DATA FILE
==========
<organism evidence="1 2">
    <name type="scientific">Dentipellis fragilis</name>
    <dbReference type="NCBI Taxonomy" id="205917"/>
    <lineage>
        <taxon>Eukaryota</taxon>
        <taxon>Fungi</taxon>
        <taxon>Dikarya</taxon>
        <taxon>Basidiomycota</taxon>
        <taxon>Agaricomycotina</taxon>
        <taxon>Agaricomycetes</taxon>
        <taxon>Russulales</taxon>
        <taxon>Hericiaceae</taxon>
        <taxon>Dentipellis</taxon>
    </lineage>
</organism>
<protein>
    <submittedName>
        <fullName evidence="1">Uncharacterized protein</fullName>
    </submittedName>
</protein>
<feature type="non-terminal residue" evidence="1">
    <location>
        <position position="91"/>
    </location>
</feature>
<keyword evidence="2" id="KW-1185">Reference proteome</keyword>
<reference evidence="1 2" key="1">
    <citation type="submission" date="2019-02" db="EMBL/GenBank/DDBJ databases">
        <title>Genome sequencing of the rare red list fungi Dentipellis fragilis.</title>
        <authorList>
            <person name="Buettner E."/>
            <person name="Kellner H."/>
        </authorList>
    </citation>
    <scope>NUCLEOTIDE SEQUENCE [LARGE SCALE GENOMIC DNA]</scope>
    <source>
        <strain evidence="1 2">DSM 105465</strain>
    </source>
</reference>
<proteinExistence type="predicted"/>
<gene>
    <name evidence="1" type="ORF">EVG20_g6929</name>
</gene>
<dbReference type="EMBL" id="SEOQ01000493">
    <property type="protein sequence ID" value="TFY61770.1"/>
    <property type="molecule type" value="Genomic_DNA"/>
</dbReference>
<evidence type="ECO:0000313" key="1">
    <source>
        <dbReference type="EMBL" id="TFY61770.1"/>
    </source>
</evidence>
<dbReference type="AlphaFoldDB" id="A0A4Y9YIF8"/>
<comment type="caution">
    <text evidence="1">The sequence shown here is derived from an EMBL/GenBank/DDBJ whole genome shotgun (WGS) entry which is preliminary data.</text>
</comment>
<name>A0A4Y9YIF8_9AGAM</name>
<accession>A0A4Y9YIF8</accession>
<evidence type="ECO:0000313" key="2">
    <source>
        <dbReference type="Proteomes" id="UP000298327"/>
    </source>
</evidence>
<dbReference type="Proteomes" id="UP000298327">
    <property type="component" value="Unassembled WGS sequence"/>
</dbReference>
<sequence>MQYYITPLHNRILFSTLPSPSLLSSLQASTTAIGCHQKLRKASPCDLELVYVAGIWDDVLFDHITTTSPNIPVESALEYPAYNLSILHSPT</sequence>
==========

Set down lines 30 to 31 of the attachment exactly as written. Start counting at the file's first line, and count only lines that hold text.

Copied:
        <authorList>
            <person name="Buettner E."/>